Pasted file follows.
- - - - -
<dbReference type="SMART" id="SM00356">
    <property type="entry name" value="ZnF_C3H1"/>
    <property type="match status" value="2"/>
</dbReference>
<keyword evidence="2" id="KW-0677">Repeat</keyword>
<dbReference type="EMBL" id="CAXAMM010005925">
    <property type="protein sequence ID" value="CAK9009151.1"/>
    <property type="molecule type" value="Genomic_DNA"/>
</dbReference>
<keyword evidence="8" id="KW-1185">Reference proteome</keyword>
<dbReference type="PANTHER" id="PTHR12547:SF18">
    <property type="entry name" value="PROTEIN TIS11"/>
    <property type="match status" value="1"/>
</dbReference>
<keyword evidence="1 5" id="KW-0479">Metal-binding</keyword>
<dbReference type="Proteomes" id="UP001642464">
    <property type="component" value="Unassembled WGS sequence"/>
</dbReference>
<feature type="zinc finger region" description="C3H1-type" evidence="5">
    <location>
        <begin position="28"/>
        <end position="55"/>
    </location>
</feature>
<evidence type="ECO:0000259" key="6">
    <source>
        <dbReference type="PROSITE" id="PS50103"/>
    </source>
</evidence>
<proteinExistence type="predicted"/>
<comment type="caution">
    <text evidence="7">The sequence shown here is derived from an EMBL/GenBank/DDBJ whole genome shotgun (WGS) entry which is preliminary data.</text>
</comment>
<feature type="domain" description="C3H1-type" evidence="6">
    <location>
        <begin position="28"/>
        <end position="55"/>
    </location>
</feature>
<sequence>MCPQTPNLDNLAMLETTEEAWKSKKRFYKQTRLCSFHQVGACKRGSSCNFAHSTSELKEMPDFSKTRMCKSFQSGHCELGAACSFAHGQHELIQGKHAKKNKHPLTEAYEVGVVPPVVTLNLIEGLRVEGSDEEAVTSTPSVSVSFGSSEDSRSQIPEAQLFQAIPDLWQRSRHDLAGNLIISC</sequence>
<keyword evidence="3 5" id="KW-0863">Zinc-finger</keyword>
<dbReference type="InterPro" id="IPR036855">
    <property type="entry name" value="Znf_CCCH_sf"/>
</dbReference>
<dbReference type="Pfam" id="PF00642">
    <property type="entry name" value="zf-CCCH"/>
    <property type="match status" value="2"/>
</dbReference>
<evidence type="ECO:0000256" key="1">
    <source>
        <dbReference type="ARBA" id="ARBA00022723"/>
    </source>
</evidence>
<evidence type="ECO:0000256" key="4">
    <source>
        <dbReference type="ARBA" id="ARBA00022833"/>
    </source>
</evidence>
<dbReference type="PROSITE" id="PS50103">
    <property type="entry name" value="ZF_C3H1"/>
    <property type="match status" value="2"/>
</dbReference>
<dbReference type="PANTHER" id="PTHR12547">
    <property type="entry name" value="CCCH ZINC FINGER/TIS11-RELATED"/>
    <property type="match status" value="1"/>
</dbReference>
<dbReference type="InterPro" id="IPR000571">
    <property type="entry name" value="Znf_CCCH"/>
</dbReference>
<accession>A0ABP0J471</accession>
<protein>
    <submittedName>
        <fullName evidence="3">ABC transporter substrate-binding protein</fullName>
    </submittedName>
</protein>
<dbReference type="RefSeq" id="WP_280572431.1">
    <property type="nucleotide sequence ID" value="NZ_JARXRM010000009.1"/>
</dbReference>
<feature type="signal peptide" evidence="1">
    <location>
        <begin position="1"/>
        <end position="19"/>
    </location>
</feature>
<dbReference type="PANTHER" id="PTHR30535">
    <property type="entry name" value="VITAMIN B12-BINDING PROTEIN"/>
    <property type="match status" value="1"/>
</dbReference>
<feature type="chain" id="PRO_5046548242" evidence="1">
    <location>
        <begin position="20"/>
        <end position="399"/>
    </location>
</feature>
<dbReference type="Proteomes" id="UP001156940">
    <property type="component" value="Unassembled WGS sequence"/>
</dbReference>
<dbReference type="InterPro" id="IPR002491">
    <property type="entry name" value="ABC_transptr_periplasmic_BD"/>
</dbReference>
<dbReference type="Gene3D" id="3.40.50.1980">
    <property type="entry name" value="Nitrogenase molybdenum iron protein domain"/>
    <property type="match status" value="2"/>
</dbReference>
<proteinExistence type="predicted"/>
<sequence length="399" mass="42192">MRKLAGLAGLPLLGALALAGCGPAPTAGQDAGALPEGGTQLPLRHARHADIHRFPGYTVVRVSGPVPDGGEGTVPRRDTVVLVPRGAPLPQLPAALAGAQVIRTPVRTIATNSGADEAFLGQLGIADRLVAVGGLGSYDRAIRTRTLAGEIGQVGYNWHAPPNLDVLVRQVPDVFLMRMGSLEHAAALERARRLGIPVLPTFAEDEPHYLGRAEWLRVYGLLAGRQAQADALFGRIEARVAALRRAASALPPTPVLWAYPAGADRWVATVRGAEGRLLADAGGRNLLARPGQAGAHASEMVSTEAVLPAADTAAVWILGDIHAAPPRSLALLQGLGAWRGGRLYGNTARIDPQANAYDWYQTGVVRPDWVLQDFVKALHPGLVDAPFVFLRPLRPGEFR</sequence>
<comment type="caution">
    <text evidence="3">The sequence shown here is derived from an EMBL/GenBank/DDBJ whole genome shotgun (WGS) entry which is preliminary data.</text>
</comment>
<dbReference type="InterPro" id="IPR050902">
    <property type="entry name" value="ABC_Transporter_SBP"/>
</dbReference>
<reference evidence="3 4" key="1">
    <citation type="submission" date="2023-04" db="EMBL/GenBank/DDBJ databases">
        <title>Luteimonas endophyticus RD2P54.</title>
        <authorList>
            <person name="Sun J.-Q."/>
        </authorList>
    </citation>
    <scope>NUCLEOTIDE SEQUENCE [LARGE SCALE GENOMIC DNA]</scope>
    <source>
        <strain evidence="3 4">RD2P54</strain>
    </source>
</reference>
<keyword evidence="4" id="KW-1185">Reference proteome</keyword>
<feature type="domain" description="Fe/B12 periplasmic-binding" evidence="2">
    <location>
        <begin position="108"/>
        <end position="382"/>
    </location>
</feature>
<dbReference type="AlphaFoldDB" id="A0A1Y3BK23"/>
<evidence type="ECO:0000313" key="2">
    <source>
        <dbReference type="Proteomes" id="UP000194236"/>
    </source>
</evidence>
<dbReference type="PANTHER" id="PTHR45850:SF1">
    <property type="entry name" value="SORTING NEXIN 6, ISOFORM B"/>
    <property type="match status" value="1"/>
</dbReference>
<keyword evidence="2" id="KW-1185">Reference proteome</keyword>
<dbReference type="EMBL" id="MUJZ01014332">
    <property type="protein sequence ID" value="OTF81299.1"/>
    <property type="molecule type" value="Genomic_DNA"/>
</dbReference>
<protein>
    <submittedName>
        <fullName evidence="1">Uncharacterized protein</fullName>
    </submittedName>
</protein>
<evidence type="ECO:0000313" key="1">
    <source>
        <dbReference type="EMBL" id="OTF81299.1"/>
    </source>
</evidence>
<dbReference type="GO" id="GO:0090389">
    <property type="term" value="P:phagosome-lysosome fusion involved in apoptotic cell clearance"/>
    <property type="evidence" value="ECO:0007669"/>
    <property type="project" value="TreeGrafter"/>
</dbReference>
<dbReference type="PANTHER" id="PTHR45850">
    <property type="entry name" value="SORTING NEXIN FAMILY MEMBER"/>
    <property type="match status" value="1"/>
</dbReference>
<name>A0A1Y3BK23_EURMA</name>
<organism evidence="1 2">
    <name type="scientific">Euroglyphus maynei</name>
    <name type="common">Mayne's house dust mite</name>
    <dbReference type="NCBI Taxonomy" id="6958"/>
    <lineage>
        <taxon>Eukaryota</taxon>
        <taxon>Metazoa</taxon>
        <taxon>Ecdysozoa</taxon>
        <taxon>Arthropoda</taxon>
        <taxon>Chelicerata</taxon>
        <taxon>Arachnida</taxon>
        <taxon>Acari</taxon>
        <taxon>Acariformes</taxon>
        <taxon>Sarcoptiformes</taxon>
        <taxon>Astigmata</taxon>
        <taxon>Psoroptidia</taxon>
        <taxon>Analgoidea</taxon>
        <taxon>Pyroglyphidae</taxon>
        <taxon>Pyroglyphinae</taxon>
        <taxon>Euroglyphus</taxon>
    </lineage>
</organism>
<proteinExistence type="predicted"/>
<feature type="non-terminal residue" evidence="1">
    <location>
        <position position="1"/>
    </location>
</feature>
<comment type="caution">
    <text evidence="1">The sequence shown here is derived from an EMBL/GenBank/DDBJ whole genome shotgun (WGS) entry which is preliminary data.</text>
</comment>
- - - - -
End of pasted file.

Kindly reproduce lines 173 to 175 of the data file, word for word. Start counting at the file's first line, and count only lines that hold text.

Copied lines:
        <taxon>Metazoa</taxon>
        <taxon>Ecdysozoa</taxon>
        <taxon>Arthropoda</taxon>